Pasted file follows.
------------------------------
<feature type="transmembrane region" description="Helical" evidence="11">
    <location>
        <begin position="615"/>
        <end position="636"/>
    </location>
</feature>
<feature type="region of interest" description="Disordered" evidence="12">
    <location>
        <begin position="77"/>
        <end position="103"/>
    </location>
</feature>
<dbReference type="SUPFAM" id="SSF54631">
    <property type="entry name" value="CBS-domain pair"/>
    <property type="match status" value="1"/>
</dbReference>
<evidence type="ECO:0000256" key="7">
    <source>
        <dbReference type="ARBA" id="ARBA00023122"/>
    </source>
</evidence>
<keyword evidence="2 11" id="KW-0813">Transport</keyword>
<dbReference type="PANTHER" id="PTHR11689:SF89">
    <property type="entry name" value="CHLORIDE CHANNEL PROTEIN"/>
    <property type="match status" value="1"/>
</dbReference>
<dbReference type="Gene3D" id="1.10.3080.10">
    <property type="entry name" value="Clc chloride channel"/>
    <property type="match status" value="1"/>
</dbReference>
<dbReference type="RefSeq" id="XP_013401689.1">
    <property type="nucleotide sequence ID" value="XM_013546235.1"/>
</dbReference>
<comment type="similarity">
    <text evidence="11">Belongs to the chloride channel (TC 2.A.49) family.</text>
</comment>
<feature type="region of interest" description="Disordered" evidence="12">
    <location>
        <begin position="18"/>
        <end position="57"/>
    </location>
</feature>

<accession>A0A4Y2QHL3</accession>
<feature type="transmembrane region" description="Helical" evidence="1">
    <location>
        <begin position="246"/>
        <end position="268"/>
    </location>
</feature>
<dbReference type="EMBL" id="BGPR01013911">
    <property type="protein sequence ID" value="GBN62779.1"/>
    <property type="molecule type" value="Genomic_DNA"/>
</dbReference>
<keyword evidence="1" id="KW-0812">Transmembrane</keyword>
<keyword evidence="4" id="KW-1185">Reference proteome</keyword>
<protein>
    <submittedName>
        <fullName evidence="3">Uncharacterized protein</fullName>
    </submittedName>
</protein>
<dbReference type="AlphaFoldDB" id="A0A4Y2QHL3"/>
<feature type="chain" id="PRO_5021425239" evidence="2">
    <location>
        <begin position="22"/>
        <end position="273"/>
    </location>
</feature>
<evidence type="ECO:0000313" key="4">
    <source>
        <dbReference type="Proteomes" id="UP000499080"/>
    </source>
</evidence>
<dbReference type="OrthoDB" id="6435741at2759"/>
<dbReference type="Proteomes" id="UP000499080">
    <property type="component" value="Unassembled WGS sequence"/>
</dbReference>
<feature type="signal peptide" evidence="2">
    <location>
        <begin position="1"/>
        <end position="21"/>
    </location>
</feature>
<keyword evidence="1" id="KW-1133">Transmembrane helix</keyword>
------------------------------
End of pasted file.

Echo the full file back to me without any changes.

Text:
<feature type="transmembrane region" description="Helical" evidence="11">
    <location>
        <begin position="615"/>
        <end position="636"/>
    </location>
</feature>
<feature type="region of interest" description="Disordered" evidence="12">
    <location>
        <begin position="77"/>
        <end position="103"/>
    </location>
</feature>
<dbReference type="SUPFAM" id="SSF54631">
    <property type="entry name" value="CBS-domain pair"/>
    <property type="match status" value="1"/>
</dbReference>
<evidence type="ECO:0000256" key="7">
    <source>
        <dbReference type="ARBA" id="ARBA00023122"/>
    </source>
</evidence>
<keyword evidence="2 11" id="KW-0813">Transport</keyword>
<dbReference type="PANTHER" id="PTHR11689:SF89">
    <property type="entry name" value="CHLORIDE CHANNEL PROTEIN"/>
    <property type="match status" value="1"/>
</dbReference>
<dbReference type="Gene3D" id="1.10.3080.10">
    <property type="entry name" value="Clc chloride channel"/>
    <property type="match status" value="1"/>
</dbReference>
<dbReference type="RefSeq" id="XP_013401689.1">
    <property type="nucleotide sequence ID" value="XM_013546235.1"/>
</dbReference>
<comment type="similarity">
    <text evidence="11">Belongs to the chloride channel (TC 2.A.49) family.</text>
</comment>
<feature type="region of interest" description="Disordered" evidence="12">
    <location>
        <begin position="18"/>
        <end position="57"/>
    </location>
</feature>

<accession>A0A4Y2QHL3</accession>
<feature type="transmembrane region" description="Helical" evidence="1">
    <location>
        <begin position="246"/>
        <end position="268"/>
    </location>
</feature>
<dbReference type="EMBL" id="BGPR01013911">
    <property type="protein sequence ID" value="GBN62779.1"/>
    <property type="molecule type" value="Genomic_DNA"/>
</dbReference>
<keyword evidence="1" id="KW-0812">Transmembrane</keyword>
<keyword evidence="4" id="KW-1185">Reference proteome</keyword>
<protein>
    <submittedName>
        <fullName evidence="3">Uncharacterized protein</fullName>
    </submittedName>
</protein>
<dbReference type="AlphaFoldDB" id="A0A4Y2QHL3"/>
<feature type="chain" id="PRO_5021425239" evidence="2">
    <location>
        <begin position="22"/>
        <end position="273"/>
    </location>
</feature>
<evidence type="ECO:0000313" key="4">
    <source>
        <dbReference type="Proteomes" id="UP000499080"/>
    </source>
</evidence>
<dbReference type="OrthoDB" id="6435741at2759"/>
<dbReference type="Proteomes" id="UP000499080">
    <property type="component" value="Unassembled WGS sequence"/>
</dbReference>
<feature type="signal peptide" evidence="2">
    <location>
        <begin position="1"/>
        <end position="21"/>
    </location>
</feature>
<keyword evidence="1" id="KW-1133">Transmembrane helix</keyword>